Eagle & The Wolf Showcase Musical Partnership on Two Lovers

New South Wales singer-songwriter Sarah Humphreys and her accomplished partner Kristen Lee Morris have proven with multiple solo albums respectively that they have a masterful understanding of Americana music. A strong vein of storytelling pulses through their body of work, and Two Lovers, their latest album as duo Eagle & The Wolf, is certainly no different, even as it diverges from well-worn alt-country territory.

The couple live and work in the scenic Blue Mountains region of New South Wales, a landscape lush in flora and fauna, boasting sunsets that cast whirls of blue, apricot, and violet over the horizon. It is a place that provides space and inspiration, evident in the feng shui of lightness, space and harmony on each song. The title track of their newest album, “Two Lovers” is the sonic equivalent of this organic, elemental light, sun, rock, earth, and space. “Stand here right with me/We’ll hold on for more/May we find ourselves on the highest blue mountain,” they sing. “Two lovers take their time/They don’t worry about what’s left behind.”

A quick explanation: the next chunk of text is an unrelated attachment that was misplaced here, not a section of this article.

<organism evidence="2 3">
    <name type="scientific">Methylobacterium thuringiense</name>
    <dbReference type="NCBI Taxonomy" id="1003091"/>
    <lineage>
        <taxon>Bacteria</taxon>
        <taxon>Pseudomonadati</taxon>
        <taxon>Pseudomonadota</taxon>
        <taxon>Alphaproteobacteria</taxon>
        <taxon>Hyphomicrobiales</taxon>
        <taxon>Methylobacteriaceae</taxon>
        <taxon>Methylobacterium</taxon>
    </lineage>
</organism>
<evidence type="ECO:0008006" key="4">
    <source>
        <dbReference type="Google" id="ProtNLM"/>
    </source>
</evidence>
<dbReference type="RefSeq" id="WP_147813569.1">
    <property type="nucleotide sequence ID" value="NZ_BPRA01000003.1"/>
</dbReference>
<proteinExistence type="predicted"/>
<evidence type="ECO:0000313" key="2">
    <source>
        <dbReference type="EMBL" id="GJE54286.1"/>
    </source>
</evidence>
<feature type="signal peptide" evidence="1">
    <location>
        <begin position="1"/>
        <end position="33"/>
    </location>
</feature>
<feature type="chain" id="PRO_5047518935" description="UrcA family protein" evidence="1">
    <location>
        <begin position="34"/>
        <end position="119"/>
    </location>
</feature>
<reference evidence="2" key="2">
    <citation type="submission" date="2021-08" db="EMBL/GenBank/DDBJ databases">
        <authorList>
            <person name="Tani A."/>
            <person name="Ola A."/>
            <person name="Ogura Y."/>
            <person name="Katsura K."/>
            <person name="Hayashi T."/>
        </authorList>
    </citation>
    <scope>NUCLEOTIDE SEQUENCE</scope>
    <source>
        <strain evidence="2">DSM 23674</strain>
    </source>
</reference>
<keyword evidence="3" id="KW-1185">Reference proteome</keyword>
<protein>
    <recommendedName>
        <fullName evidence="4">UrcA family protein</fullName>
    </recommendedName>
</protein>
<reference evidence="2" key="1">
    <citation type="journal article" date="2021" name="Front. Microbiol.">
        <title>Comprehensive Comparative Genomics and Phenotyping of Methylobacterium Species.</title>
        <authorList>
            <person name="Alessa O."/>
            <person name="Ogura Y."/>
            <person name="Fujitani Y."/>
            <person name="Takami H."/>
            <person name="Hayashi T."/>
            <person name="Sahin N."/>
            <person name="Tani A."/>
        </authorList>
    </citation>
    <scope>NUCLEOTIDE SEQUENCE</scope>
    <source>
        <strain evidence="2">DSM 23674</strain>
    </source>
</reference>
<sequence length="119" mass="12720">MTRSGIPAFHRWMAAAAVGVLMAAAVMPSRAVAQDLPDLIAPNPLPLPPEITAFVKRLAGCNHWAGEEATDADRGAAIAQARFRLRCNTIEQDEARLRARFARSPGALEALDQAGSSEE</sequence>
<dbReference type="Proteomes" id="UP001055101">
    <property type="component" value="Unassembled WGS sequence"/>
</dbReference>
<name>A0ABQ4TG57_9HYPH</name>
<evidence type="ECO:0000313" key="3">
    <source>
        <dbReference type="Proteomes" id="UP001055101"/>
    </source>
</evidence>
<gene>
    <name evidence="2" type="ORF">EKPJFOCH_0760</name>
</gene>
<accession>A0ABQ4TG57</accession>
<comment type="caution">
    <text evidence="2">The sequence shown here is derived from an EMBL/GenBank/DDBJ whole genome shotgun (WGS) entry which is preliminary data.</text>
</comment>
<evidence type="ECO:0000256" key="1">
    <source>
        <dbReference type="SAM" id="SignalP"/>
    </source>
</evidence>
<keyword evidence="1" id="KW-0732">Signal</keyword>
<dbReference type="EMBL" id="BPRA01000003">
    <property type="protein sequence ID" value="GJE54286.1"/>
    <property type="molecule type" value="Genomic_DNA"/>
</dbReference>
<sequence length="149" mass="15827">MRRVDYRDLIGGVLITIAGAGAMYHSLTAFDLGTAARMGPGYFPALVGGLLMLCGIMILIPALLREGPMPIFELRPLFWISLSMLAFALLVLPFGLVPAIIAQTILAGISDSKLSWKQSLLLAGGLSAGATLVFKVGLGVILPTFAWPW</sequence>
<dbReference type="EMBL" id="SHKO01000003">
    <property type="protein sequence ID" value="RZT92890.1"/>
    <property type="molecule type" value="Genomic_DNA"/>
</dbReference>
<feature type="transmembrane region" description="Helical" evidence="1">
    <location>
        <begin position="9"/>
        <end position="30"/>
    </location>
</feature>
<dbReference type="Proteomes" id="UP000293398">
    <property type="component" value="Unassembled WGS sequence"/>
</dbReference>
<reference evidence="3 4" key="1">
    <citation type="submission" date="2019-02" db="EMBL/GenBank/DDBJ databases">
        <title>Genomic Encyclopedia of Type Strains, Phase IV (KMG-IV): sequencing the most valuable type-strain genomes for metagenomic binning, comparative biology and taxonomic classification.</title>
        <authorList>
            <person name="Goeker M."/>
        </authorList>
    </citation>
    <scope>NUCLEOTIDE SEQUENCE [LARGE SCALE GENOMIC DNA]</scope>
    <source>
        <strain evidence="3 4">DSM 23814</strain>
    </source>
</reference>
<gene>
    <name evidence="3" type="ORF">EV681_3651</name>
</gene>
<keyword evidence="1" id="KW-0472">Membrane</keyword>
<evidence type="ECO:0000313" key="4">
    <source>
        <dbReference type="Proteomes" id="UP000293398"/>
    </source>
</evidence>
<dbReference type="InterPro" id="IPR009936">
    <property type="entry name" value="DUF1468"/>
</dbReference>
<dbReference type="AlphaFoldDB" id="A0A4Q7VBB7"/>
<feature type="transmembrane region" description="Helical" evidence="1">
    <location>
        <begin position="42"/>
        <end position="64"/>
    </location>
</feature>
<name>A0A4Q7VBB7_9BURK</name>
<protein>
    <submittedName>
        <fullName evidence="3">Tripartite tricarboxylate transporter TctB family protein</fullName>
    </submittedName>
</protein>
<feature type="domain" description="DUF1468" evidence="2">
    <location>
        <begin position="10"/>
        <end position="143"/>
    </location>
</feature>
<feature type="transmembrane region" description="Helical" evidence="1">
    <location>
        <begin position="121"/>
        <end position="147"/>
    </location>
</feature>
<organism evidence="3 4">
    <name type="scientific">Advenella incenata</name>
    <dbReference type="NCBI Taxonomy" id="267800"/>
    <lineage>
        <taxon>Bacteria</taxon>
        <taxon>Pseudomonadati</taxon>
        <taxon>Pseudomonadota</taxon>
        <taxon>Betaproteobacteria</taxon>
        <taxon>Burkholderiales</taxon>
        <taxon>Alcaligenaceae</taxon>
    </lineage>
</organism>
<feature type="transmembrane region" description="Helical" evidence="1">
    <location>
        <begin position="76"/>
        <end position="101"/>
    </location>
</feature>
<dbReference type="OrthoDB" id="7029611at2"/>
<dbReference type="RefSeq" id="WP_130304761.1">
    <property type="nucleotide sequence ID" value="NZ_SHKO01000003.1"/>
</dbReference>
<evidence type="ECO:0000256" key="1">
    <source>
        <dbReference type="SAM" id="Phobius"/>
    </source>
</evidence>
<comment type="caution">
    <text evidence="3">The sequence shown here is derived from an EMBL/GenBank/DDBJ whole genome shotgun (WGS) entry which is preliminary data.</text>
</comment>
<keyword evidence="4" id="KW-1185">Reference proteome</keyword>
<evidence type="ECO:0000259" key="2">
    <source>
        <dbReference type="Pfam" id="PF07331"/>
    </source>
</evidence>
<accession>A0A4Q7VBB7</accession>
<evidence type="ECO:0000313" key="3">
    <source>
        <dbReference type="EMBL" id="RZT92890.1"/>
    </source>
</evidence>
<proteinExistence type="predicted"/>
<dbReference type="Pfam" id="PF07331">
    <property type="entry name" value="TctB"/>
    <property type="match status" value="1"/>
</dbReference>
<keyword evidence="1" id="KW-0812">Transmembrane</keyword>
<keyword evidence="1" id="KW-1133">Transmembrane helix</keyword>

“Some songs came easily, and with some it was like pulling teeth, really,” confesses Humphreys. “We had to work hard at this album. The writing was easier than the recording of it. The first album that we did was so easy. We had our older kids at that stage and they were old enough for us to leave them for the three days [of recording]. We now have four kids… so we had to find little snippets during the day and then go and look after the kids. But we just kept at it and little by little, we pieced this album together over probably 18 months or so.”

As Eagle & The Wolf, the duo released their first, self-titled album in 2016. The intention was to release a second album sooner, but life intervened; their family expanded, they got married, moved house, and made solo albums which ultimately put Eagle & The Wolf on hiatus. Relentless touring had also impacted on the couple’s health and harmony, and the making of Two Lovers was not without creative conflict (Humphreys admits to a few walk-outs). Their first album had earned them support slots with The Blind Boys of Alabama, Charlie Parr, Kim Richie, Archie Roach and Australia’s queen of country, Kasey Chambers. It’s synergistic that Chambers produced Humphreys’ 2014 solo effort, New Moon.

“I’ve known Kasey since I was about 20 and she’s always been a good friend and taken me under her wing,” says Humphreys. “She’s taken us on tour with her and we hang out, our kids are friends. She’s on the Central Coast still. Anytime we can see each other we do, and we send each other pictures. She’s a real sweetheart. I think we’d always love to work with Kase, but now Kris and I, we’re producing our own stuff. With this last album we learnt so much about producing and engineering and we really enjoyed that.”